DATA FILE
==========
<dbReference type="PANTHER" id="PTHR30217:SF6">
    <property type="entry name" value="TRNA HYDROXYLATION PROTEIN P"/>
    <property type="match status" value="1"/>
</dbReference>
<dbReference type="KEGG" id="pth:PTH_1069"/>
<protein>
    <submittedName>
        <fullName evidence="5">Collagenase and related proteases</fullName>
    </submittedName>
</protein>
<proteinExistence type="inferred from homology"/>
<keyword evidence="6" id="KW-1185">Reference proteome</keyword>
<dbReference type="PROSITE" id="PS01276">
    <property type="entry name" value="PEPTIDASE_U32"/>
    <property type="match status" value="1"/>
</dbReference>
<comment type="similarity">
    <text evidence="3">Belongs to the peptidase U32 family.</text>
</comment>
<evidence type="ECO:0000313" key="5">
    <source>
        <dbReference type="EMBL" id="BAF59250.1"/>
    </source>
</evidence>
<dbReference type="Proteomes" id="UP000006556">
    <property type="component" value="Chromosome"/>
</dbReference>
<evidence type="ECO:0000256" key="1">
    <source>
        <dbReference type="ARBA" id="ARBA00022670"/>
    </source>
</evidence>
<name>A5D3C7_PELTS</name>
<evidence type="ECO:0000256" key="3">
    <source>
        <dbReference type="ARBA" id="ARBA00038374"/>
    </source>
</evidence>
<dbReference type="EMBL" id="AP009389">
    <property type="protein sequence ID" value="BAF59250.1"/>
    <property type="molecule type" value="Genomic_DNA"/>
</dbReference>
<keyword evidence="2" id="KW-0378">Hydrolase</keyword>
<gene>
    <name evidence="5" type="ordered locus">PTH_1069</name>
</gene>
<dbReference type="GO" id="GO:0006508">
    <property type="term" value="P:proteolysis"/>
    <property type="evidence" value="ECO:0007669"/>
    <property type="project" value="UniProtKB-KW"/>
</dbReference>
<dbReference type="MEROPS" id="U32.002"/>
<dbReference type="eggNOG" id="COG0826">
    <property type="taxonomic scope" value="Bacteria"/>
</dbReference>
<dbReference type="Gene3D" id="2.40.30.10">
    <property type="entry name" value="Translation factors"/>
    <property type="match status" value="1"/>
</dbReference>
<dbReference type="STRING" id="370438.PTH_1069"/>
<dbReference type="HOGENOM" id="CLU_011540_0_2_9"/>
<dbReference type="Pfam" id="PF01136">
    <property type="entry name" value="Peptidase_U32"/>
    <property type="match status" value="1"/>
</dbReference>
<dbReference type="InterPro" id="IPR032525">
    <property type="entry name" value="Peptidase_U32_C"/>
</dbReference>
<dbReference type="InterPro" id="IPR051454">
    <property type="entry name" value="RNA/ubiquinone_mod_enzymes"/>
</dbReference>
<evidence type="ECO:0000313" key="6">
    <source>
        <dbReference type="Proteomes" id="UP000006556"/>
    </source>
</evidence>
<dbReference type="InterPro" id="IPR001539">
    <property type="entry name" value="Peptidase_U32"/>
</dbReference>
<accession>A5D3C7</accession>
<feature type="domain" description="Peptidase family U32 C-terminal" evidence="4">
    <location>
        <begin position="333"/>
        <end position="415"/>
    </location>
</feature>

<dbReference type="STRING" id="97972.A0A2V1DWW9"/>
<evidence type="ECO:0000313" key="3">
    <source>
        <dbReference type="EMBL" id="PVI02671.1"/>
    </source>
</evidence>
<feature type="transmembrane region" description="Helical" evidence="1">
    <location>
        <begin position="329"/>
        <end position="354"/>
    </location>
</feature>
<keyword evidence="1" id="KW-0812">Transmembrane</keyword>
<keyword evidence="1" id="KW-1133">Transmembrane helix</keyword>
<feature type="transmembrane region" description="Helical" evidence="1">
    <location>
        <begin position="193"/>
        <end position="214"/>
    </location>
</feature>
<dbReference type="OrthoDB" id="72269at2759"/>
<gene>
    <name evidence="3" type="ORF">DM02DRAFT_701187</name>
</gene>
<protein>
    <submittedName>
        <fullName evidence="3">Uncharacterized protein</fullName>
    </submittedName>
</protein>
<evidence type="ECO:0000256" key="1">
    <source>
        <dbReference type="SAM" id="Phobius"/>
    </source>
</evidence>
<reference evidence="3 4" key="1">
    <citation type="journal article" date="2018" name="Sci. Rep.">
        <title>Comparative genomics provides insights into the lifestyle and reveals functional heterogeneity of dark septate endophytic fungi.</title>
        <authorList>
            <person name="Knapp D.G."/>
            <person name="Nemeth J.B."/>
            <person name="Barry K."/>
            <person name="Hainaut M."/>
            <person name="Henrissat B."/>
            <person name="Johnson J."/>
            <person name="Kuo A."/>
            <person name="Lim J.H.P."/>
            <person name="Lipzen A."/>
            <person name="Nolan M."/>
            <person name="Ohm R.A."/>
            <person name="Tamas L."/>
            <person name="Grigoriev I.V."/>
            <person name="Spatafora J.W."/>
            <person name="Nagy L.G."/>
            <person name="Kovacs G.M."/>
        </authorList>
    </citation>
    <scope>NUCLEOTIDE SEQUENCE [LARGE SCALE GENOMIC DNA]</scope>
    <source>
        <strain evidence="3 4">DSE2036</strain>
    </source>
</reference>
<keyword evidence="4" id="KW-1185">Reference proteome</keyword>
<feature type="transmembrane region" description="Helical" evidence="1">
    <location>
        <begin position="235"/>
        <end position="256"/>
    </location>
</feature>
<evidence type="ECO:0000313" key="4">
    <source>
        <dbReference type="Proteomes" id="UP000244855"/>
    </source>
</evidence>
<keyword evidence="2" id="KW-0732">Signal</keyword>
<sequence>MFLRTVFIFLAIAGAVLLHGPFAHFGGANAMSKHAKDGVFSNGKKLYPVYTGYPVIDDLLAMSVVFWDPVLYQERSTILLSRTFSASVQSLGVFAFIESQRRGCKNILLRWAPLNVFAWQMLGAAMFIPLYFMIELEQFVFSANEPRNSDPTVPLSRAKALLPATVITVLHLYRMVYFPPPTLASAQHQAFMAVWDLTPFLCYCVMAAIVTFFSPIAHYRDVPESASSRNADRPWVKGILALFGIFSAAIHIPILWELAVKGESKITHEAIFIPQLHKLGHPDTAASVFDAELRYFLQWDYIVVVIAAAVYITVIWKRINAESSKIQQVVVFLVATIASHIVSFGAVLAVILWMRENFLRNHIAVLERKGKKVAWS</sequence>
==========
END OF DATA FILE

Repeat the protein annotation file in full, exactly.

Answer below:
<dbReference type="PANTHER" id="PTHR30217:SF6">
    <property type="entry name" value="TRNA HYDROXYLATION PROTEIN P"/>
    <property type="match status" value="1"/>
</dbReference>
<dbReference type="KEGG" id="pth:PTH_1069"/>
<protein>
    <submittedName>
        <fullName evidence="5">Collagenase and related proteases</fullName>
    </submittedName>
</protein>
<proteinExistence type="inferred from homology"/>
<keyword evidence="6" id="KW-1185">Reference proteome</keyword>
<dbReference type="PROSITE" id="PS01276">
    <property type="entry name" value="PEPTIDASE_U32"/>
    <property type="match status" value="1"/>
</dbReference>
<comment type="similarity">
    <text evidence="3">Belongs to the peptidase U32 family.</text>
</comment>
<evidence type="ECO:0000313" key="5">
    <source>
        <dbReference type="EMBL" id="BAF59250.1"/>
    </source>
</evidence>
<dbReference type="Proteomes" id="UP000006556">
    <property type="component" value="Chromosome"/>
</dbReference>
<evidence type="ECO:0000256" key="1">
    <source>
        <dbReference type="ARBA" id="ARBA00022670"/>
    </source>
</evidence>
<name>A5D3C7_PELTS</name>
<evidence type="ECO:0000256" key="3">
    <source>
        <dbReference type="ARBA" id="ARBA00038374"/>
    </source>
</evidence>
<dbReference type="EMBL" id="AP009389">
    <property type="protein sequence ID" value="BAF59250.1"/>
    <property type="molecule type" value="Genomic_DNA"/>
</dbReference>
<keyword evidence="2" id="KW-0378">Hydrolase</keyword>
<gene>
    <name evidence="5" type="ordered locus">PTH_1069</name>
</gene>
<dbReference type="GO" id="GO:0006508">
    <property type="term" value="P:proteolysis"/>
    <property type="evidence" value="ECO:0007669"/>
    <property type="project" value="UniProtKB-KW"/>
</dbReference>
<dbReference type="MEROPS" id="U32.002"/>
<dbReference type="eggNOG" id="COG0826">
    <property type="taxonomic scope" value="Bacteria"/>
</dbReference>
<dbReference type="Gene3D" id="2.40.30.10">
    <property type="entry name" value="Translation factors"/>
    <property type="match status" value="1"/>
</dbReference>
<dbReference type="STRING" id="370438.PTH_1069"/>
<dbReference type="HOGENOM" id="CLU_011540_0_2_9"/>
<dbReference type="Pfam" id="PF01136">
    <property type="entry name" value="Peptidase_U32"/>
    <property type="match status" value="1"/>
</dbReference>
<dbReference type="InterPro" id="IPR032525">
    <property type="entry name" value="Peptidase_U32_C"/>
</dbReference>
<dbReference type="InterPro" id="IPR051454">
    <property type="entry name" value="RNA/ubiquinone_mod_enzymes"/>
</dbReference>
<evidence type="ECO:0000313" key="6">
    <source>
        <dbReference type="Proteomes" id="UP000006556"/>
    </source>
</evidence>
<dbReference type="InterPro" id="IPR001539">
    <property type="entry name" value="Peptidase_U32"/>
</dbReference>
<accession>A5D3C7</accession>
<feature type="domain" description="Peptidase family U32 C-terminal" evidence="4">
    <location>
        <begin position="333"/>
        <end position="415"/>
    </location>
</feature>

<dbReference type="STRING" id="97972.A0A2V1DWW9"/>
<evidence type="ECO:0000313" key="3">
    <source>
        <dbReference type="EMBL" id="PVI02671.1"/>
    </source>
</evidence>
<feature type="transmembrane region" description="Helical" evidence="1">
    <location>
        <begin position="329"/>
        <end position="354"/>
    </location>
</feature>
<keyword evidence="1" id="KW-0812">Transmembrane</keyword>
<keyword evidence="1" id="KW-1133">Transmembrane helix</keyword>
<feature type="transmembrane region" description="Helical" evidence="1">
    <location>
        <begin position="193"/>
        <end position="214"/>
    </location>
</feature>
<dbReference type="OrthoDB" id="72269at2759"/>
<gene>
    <name evidence="3" type="ORF">DM02DRAFT_701187</name>
</gene>
<protein>
    <submittedName>
        <fullName evidence="3">Uncharacterized protein</fullName>
    </submittedName>
</protein>
<evidence type="ECO:0000256" key="1">
    <source>
        <dbReference type="SAM" id="Phobius"/>
    </source>
</evidence>
<reference evidence="3 4" key="1">
    <citation type="journal article" date="2018" name="Sci. Rep.">
        <title>Comparative genomics provides insights into the lifestyle and reveals functional heterogeneity of dark septate endophytic fungi.</title>
        <authorList>
            <person name="Knapp D.G."/>
            <person name="Nemeth J.B."/>
            <person name="Barry K."/>
            <person name="Hainaut M."/>
            <person name="Henrissat B."/>
            <person name="Johnson J."/>
            <person name="Kuo A."/>
            <person name="Lim J.H.P."/>
            <person name="Lipzen A."/>
            <person name="Nolan M."/>
            <person name="Ohm R.A."/>
            <person name="Tamas L."/>
            <person name="Grigoriev I.V."/>
            <person name="Spatafora J.W."/>
            <person name="Nagy L.G."/>
            <person name="Kovacs G.M."/>
        </authorList>
    </citation>
    <scope>NUCLEOTIDE SEQUENCE [LARGE SCALE GENOMIC DNA]</scope>
    <source>
        <strain evidence="3 4">DSE2036</strain>
    </source>
</reference>
<keyword evidence="4" id="KW-1185">Reference proteome</keyword>
<feature type="transmembrane region" description="Helical" evidence="1">
    <location>
        <begin position="235"/>
        <end position="256"/>
    </location>
</feature>
<evidence type="ECO:0000313" key="4">
    <source>
        <dbReference type="Proteomes" id="UP000244855"/>
    </source>
</evidence>
<keyword evidence="2" id="KW-0732">Signal</keyword>
<sequence>MFLRTVFIFLAIAGAVLLHGPFAHFGGANAMSKHAKDGVFSNGKKLYPVYTGYPVIDDLLAMSVVFWDPVLYQERSTILLSRTFSASVQSLGVFAFIESQRRGCKNILLRWAPLNVFAWQMLGAAMFIPLYFMIELEQFVFSANEPRNSDPTVPLSRAKALLPATVITVLHLYRMVYFPPPTLASAQHQAFMAVWDLTPFLCYCVMAAIVTFFSPIAHYRDVPESASSRNADRPWVKGILALFGIFSAAIHIPILWELAVKGESKITHEAIFIPQLHKLGHPDTAASVFDAELRYFLQWDYIVVVIAAAVYITVIWKRINAESSKIQQVVVFLVATIASHIVSFGAVLAVILWMRENFLRNHIAVLERKGKKVAWS</sequence>